The area of visualisation in cyber-security is advancing quickly. At present, there are no standardised guidelines for designing and evaluating visualisations. There is limited end-user involvement in the design process, which leads to visualisations that are generic and often ineffective for cyber-security analysts. This contributes to low adoption of the resulting cyber-security visualisation solutions, highlighting a major research need. This research presents EEVi (Effective Execution of Visualisation), a model developed to aid in the design and evaluation of cyber-security visualisations for cyber-security analysts. ‘Thematic Analysis’, a qualitative data analysis technique, was used to develop EEVi. 13 experts were interviewed (seven cyber-security analysts and six visualisation designers) to validate this model. Their feedback guided revisions to the model and was subsequently used to perform statistical analyses. This demonstrated that there were no statistically significant differences between visualisation designers and cyber-security analysts. Neither was there statistically significant agreement. The individual responses led to modification of the component tasks of the model. The modified model was confirmed by 30 respondents, primarily from cyber-security, through an online questionnaire. This confirmed the model’s relevance, and validity, guiding the revision of the component tasks. The confirmed model, were used to create a work-domain analysis (abstraction hierarchy) diagram and mockups to demonstrate a possible real-world utilisation of EEVi. These were evaluated by 10 experts (five cyber-security analysts and five visualisation designers) and their feedback validated the notion that, with a common structure the disparity of understanding between cyber-security analysts and visualisation designers can be minimised. The questionnaire responses were also used to formulate a quantitative value calculator called C-EEVi (Calculator for EEVi) using the ‘Analytical Hierarchy Process’. C-EEVi can be used to score cyber-security visualisation solutions for a performed task.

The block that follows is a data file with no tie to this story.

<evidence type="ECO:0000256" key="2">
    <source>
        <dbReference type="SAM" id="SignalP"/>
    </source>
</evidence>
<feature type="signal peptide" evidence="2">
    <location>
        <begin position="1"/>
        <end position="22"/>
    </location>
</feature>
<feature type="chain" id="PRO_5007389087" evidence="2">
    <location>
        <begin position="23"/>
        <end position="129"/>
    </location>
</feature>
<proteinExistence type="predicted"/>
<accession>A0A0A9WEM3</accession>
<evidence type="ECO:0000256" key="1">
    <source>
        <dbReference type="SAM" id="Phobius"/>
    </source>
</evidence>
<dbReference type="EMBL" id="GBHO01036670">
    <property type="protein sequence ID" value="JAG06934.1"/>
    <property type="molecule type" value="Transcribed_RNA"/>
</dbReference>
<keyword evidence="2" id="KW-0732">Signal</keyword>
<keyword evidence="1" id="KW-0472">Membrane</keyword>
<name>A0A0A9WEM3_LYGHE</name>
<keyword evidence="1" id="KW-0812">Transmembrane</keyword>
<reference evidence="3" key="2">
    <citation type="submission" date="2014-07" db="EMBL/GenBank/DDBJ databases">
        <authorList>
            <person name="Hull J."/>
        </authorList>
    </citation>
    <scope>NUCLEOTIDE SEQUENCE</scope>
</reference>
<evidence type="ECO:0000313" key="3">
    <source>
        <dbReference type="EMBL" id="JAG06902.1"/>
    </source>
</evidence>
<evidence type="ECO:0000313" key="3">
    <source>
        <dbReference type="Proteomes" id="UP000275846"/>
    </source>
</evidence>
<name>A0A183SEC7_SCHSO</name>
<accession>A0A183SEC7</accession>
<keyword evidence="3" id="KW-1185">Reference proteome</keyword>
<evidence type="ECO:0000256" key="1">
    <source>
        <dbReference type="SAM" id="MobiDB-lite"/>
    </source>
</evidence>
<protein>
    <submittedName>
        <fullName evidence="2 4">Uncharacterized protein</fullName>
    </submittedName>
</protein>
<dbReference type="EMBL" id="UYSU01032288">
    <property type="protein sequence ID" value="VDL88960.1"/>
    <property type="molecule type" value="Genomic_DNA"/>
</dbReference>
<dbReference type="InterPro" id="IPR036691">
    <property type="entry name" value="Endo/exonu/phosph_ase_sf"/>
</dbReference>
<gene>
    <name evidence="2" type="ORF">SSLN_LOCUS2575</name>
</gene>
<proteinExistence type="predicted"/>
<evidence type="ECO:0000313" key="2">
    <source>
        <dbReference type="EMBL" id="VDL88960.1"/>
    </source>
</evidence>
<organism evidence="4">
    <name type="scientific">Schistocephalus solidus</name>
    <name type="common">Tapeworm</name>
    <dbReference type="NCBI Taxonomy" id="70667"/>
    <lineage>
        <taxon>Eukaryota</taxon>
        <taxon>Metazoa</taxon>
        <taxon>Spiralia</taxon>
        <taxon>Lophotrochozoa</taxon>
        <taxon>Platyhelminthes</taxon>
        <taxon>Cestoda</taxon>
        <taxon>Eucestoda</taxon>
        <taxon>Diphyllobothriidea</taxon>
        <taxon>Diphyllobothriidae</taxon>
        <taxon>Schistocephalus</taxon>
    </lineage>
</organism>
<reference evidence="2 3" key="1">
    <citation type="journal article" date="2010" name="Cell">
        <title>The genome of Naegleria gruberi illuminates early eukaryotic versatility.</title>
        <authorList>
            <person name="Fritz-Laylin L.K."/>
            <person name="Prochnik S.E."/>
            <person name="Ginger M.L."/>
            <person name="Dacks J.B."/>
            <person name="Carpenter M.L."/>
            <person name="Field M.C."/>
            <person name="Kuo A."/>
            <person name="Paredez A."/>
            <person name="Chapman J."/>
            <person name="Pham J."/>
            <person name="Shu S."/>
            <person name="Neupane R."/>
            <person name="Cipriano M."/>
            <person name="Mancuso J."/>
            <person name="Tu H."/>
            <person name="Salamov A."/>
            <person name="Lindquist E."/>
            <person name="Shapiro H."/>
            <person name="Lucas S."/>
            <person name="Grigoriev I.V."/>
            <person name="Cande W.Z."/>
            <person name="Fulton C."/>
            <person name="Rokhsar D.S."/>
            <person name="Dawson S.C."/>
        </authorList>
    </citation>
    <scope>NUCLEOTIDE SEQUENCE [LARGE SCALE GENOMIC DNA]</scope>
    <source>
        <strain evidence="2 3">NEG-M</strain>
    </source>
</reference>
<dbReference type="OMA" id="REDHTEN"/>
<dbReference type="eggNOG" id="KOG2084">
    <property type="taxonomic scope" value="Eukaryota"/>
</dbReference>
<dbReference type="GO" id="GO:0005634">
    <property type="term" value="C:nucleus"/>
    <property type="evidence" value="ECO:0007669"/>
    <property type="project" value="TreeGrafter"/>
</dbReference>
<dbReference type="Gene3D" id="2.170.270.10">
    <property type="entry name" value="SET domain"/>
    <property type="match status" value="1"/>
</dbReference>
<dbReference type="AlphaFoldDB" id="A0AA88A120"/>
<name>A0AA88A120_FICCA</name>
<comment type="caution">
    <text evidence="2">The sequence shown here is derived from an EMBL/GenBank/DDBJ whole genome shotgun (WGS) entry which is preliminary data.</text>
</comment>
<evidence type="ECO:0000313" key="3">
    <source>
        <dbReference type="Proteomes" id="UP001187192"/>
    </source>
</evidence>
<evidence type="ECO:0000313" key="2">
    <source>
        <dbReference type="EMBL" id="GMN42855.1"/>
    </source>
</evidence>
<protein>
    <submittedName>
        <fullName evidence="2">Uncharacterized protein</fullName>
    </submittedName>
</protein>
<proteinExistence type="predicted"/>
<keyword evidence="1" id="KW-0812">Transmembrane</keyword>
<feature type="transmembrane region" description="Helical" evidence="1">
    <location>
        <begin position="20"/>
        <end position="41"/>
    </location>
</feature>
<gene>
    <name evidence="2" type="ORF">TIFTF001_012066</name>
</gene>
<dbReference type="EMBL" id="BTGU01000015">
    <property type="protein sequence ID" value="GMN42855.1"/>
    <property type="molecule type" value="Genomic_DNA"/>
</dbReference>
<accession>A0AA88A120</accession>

This work has developed a model, EEVi, to help design cyber-security visualisations for cyber-security analysts to perform a specific task. The abstraction hierarchy diagram of EEVi provides a basis for communication between cyber-security analysts and visualisation designers. Lastly, C-EEVi evaluates cyber-security visualisation solutions for a task, by allocating them a quantitative value score. These address the major research gaps identified in this thesis.